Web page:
As Founder and CEO of Future Capital, Marlon Thompson is working towards the transformation of the North American startup environment. Drawing from his personal experience as a startup founder, Thompson also steps in as an angel investor, providing the vital early seed money for groundbreaking innovation, with a key focus on funding the ideas of underrepresented leaders in the startup ecosystem.
An advocate for diversification in business, Marlon has collaborated with high-profile companies like Hootsuite Media and Highline Beta, developing and guiding diversity initiatives designed specifically for investors and founders alike. This work has also earned him a spot on the Advisory Council for Diversity at lululemon, just one of several examples of his work making a real, tangible difference.
When the shoe fits
Thompson’s route to tech was particularly both unique and unexpected. After studying literature and political science, but post-graduation found work in fashion retail. In 2013, after six years with Abercrombie & Fitch, Marlon moved to Vancouver from his home base in Toronto at the urging of a friend who’d also made a career change from retail to tech. “It was super eye-opening seeing how these startups and tech companies operate and how creative every role really gets to be because you’re building something,” he says. “The rapid fire learning that happened in that experience was so addictive to me and just worked really well with my personality, and I never looked back.” The leap paid off and he landed where he belongs.
Driven by curiosity
While self-defining as “tech-illiterate,” Marlon stands as proof of the breadth of positions available in the tech sector. Working initially in operations, he leveraged his retail experience into the world of tech, able to use his skills in both product management and people management in a whole new light. This paired experience took him into the orbit of lululemon founder Chip Wilson and his partner Shannon Wilson with a position at Kit and Ace where he worked on developing their retail platform approach. A subsequent move to consulting with local startups saw further rise within the Vancouver tech ecosystem.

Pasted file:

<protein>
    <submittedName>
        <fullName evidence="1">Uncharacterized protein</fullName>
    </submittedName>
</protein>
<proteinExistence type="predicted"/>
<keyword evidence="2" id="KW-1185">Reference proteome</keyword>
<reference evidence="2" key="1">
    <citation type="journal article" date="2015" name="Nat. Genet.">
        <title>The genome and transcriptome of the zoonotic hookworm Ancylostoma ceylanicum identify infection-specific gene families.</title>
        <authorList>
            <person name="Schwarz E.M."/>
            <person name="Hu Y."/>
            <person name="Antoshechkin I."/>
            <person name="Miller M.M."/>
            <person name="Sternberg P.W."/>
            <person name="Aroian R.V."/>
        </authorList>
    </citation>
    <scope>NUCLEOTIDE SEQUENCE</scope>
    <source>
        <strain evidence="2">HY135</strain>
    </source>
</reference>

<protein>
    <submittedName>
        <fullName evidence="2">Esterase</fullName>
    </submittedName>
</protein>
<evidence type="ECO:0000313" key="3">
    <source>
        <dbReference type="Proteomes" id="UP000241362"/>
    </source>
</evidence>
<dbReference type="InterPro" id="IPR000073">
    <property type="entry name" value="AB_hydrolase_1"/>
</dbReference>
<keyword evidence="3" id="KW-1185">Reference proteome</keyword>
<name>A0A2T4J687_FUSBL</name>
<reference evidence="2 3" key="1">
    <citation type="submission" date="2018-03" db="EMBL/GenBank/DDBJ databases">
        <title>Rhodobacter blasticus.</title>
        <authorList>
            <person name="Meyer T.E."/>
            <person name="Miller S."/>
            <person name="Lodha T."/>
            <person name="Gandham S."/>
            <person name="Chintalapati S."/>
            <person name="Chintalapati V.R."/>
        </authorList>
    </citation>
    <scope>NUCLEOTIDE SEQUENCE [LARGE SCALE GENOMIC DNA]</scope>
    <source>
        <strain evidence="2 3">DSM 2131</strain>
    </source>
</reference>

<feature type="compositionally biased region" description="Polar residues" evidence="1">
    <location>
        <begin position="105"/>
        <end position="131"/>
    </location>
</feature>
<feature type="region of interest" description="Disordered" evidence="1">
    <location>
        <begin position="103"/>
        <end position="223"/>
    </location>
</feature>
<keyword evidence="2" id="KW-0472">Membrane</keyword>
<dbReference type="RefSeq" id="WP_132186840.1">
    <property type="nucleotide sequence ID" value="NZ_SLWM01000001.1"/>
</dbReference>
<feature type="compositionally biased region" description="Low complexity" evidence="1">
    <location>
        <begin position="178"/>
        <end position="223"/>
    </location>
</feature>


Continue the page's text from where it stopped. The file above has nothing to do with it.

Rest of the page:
Coming out professionally
For many of us, the process of coming out happens in several stages, with one of the biggest steps being to do so professionally (and the numbers don’t lie with 53% of LGBTQ+ Canadians remaining in the closet at work). Marllon waited until the move to independent consulting work to embrace his queer identity within his work, admitting the wait for doing so was directly “tied to my level of comfort and security in the roles that I had.” His growing success, however, led to growing confidence, and the sense of freedom necessary to live openly. “I belong here. I know I have the skills. I have the experience,” he says. “Now it doesn’t matter if someone has a different point of view on how I live life.”
Opportunities in Diversity
As Thompson’s success grew, involvement in D&I initiatives gradually took on a larger presence in his career, and his past experience also helped form a unique approach to operationalizing diversity and inclusivity within the organizations he’s worked. Realizing the majority of foundational decisions in any company were taken at the venture capital level, he realized that making a true difference in the sector required a move into the field and led to the founding of Future Capital. With a focus on pulling together a diverse cohort of investors, Future Capital aims at a growth in opportunity for startups leading to nothing less than systemic change. And that’s an idea all of us in tech can get behind.
Watch the full conversation with Marlon below!